Rudy Giuliani just made a big two-word concession: “He can.”

That's what Giuliani said Friday morning when asked by CNN's Chris Cuomo about whether a president can obstruct justice. And it contradicts the case that President Trump's now-former lawyer John Dowd had made.

Dowd told Axios in December: “The president cannot obstruct justice because he is the chief law enforcement officer under [the Constitution's Article II] and has every right to express his view of any case.” And there is some legitimate debate on that point.

But apparently Giuliani disagrees. Trump's own lawyer said Friday that his client is not immune from charges of obstructing justice — which is clearly the most troubling part of special counsel Robert S. Mueller III's investigation for Trump personally. While Trump hasn't been directly linked to potential collusion with Russia, he has taken many actions as president that have caught Mueller's attention and could feasibly be seen as trying to influence the course of the investigation. So whether Trump can technically obstruct justice at all is a key point, and it's one Giuliani just conceded.

Here's the exchange:

GIULIANI: The president has complete discretion to fire anybody he wants.

CUOMO: What about corrupt intent?

GIULIANI: Doesn't apply.

CUOMO: Why not?

GIULIANI: There's no evidence of that.

CUOMO: You don't think a president can obstruct justice?

GIULIANI: He can. But I think in the case of firing a subordinate who's going to be replaced by somebody else on an acting basis immediately —

CUOMO: But it's why you fired them. Corrupt intent. It's part of the legal analysis.

GIULIANI: It doesn't matter if, in fact, it can't result in anything. The investigation continued. The investigation expanded.

It's not clear that exempting Trump from any potential obstruction charges by virtue of his position has been a constant part of the Trump team's legal strategy. While Dowd said Trump was immune from committing such a crime in December, it hasn't been a public fixture of the team's defense. Alan Dershowitz put forward a somewhat similar case at the time, saying a president couldn't be charged with obstruction for actions taken in the course of executing his constitutionally protected duties.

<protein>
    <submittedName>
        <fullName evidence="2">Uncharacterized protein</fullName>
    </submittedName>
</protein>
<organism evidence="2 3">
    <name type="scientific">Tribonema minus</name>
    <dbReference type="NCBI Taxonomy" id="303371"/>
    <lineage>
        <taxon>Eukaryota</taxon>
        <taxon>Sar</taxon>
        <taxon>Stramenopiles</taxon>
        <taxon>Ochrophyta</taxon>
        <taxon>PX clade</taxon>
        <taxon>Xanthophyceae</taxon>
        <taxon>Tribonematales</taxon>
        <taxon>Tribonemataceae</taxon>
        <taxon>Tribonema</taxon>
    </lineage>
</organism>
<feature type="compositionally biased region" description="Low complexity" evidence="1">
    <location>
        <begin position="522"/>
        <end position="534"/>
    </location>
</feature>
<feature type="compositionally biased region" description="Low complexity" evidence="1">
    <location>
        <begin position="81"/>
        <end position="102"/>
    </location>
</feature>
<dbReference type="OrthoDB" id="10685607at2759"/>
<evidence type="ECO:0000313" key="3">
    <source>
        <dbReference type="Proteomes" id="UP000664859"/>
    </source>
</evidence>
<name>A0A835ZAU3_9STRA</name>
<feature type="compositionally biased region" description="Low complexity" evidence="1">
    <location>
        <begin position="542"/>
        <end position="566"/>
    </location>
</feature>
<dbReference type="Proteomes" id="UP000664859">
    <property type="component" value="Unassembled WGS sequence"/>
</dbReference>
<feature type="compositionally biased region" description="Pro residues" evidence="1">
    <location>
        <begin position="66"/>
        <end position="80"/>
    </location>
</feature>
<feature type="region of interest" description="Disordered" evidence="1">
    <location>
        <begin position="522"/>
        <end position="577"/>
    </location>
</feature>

It's also important to note that Giuliani didn't appear to think firing people — such as FBI Director James B. Comey — would constitute obstruction. That's similar to the argument Dershowitz was making.

But Giuliani's comments do run counter to the increasingly confrontational approach the Trump legal team is taking. And they concede a legal debate of some legitimacy that could affect the ultimate result here. There are many other potential elements of the obstruction investigation besides firing Comey, and Giuliani has conceded one of them could feasibly be labeled “obstruction of justice.”

"It’s significant in its own right, as it may be giving up on the absolutist position that Dershowitz and Dowd have tried to float," said former Justice Department official Harry Litman. "But it’s also significant because the limitation he is quick to advance makes no sense. The fact that the person you fire will be replaced by somebody else immediately is meaningless.

"If you’re trying to fire someone to squelch an investigation and replace him with a toady, of course it can’t matter that there’s someone – i.e., the toady — ready to step in and in fact advance your corrupt intent."

Of course, this comes into play legally only if Mueller were to attempt to charge Trump with a crime, which seems unlikely. But it could also be a factor if Congress has to decide, based upon Mueller's evidence, whether Trump committed an offense worthy of impeachment and removal from office. That's a ways down the road, but Giuliani just acknowledged that something Trump did to influence the Russia investigation could technically be obstruction of justice.